Classroom-based assessment is taking an increasingly prominent place in the testing literature. Testing organizations such as ILTA are taking a lead in addressing issues arising from this shift, but there is a mismatch between some concepts and psychometric language used by assessment experts on the one hand, and the everyday experience of teaching on the other. The warrants and rebuttals of a classroom validity discussion need to be grounded within the specifics of a context. The goal of this presentation is to look at such a specific setting, with reference to how the ILTA Guidelines for Practice affect classroom assessment. Beginning with an overview of the Guidelines, including their goals and origins, the paper then introduces the Japanese educational context. Discussion of the Guidelines centres on EFL classes at a large private university in Japan, and how teachers of those classes may use such guidelines to construct grades, as well as how those grades may be interpreted. The discussion concludes with a reframing of the technical debates of validity and reliability, particularly looking at the issue of constructing language that can be used by both qualitative and quantitative perspectives. Following reflection on the strengths and shortcomings of the guidelines, it is hoped that readers will explore their own roles in the construction of grades, and what guidelines may be helpful in their own context.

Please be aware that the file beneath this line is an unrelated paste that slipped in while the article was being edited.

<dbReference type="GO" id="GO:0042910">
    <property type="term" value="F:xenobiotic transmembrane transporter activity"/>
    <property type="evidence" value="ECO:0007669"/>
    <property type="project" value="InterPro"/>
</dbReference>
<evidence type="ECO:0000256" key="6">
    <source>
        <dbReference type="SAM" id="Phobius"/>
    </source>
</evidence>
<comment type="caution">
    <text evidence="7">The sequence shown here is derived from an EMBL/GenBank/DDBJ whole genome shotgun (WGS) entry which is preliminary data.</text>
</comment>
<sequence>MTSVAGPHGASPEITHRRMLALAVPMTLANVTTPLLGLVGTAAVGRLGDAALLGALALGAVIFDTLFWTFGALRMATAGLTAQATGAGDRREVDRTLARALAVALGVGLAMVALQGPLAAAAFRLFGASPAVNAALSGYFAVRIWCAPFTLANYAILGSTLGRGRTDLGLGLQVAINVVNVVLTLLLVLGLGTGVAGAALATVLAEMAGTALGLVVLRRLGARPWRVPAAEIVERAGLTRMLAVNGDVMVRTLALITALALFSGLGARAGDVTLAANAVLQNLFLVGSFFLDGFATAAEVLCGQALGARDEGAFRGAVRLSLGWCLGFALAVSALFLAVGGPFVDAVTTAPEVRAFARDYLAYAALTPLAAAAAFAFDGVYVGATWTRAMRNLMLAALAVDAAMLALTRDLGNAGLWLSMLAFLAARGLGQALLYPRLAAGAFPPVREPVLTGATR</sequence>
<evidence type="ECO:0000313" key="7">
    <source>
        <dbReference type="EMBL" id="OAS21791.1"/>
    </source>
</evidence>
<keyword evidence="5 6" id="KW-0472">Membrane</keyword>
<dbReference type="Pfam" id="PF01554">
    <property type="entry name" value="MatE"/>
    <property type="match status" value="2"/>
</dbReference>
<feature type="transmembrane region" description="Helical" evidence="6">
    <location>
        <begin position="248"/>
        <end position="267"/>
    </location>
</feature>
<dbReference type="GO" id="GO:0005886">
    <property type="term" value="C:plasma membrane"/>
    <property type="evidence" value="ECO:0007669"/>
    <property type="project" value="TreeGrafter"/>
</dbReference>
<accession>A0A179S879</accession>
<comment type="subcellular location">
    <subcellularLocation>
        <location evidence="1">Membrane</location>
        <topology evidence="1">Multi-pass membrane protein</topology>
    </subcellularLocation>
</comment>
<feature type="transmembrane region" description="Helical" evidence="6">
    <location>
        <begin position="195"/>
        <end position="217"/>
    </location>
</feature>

III. RESULTS AND DISCUSSION